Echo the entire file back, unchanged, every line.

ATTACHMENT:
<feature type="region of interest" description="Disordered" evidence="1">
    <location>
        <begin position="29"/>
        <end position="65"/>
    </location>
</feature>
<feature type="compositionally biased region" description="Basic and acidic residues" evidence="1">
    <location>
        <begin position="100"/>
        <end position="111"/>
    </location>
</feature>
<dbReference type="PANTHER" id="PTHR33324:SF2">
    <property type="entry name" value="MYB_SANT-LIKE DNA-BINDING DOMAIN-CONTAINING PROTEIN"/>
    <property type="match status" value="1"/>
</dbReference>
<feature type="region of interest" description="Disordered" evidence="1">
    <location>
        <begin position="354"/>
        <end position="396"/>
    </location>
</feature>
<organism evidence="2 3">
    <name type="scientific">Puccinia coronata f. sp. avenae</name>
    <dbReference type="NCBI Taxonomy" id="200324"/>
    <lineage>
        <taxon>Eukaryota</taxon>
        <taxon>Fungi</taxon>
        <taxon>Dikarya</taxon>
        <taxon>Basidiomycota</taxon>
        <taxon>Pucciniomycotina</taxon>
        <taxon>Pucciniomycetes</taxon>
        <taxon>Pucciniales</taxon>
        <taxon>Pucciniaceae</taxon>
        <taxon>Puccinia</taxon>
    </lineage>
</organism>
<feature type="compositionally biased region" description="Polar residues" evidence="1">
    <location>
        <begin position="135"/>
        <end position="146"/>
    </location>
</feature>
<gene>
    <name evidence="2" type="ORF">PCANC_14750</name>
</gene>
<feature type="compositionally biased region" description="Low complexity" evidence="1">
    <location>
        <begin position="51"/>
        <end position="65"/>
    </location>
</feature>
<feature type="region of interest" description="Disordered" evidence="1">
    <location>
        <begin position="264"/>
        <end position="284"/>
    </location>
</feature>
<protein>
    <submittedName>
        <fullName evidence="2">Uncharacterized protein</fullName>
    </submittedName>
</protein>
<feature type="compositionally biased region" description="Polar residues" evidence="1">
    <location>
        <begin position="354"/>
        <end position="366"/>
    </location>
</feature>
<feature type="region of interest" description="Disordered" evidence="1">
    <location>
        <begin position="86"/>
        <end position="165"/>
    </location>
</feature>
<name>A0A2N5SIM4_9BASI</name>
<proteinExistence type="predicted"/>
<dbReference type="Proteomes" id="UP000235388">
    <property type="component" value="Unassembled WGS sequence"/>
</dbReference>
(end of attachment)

<feature type="region of interest" description="Disordered" evidence="1">
    <location>
        <begin position="29"/>
        <end position="65"/>
    </location>
</feature>
<feature type="compositionally biased region" description="Basic and acidic residues" evidence="1">
    <location>
        <begin position="100"/>
        <end position="111"/>
    </location>
</feature>
<dbReference type="PANTHER" id="PTHR33324:SF2">
    <property type="entry name" value="MYB_SANT-LIKE DNA-BINDING DOMAIN-CONTAINING PROTEIN"/>
    <property type="match status" value="1"/>
</dbReference>
<feature type="region of interest" description="Disordered" evidence="1">
    <location>
        <begin position="354"/>
        <end position="396"/>
    </location>
</feature>
<organism evidence="2 3">
    <name type="scientific">Puccinia coronata f. sp. avenae</name>
    <dbReference type="NCBI Taxonomy" id="200324"/>
    <lineage>
        <taxon>Eukaryota</taxon>
        <taxon>Fungi</taxon>
        <taxon>Dikarya</taxon>
        <taxon>Basidiomycota</taxon>
        <taxon>Pucciniomycotina</taxon>
        <taxon>Pucciniomycetes</taxon>
        <taxon>Pucciniales</taxon>
        <taxon>Pucciniaceae</taxon>
        <taxon>Puccinia</taxon>
    </lineage>
</organism>
<feature type="compositionally biased region" description="Polar residues" evidence="1">
    <location>
        <begin position="135"/>
        <end position="146"/>
    </location>
</feature>
<gene>
    <name evidence="2" type="ORF">PCANC_14750</name>
</gene>
<feature type="compositionally biased region" description="Low complexity" evidence="1">
    <location>
        <begin position="51"/>
        <end position="65"/>
    </location>
</feature>
<feature type="region of interest" description="Disordered" evidence="1">
    <location>
        <begin position="264"/>
        <end position="284"/>
    </location>
</feature>
<protein>
    <submittedName>
        <fullName evidence="2">Uncharacterized protein</fullName>
    </submittedName>
</protein>
<feature type="compositionally biased region" description="Polar residues" evidence="1">
    <location>
        <begin position="354"/>
        <end position="366"/>
    </location>
</feature>
<feature type="region of interest" description="Disordered" evidence="1">
    <location>
        <begin position="86"/>
        <end position="165"/>
    </location>
</feature>
<name>A0A2N5SIM4_9BASI</name>
<proteinExistence type="predicted"/>
<dbReference type="Proteomes" id="UP000235388">
    <property type="component" value="Unassembled WGS sequence"/>
</dbReference>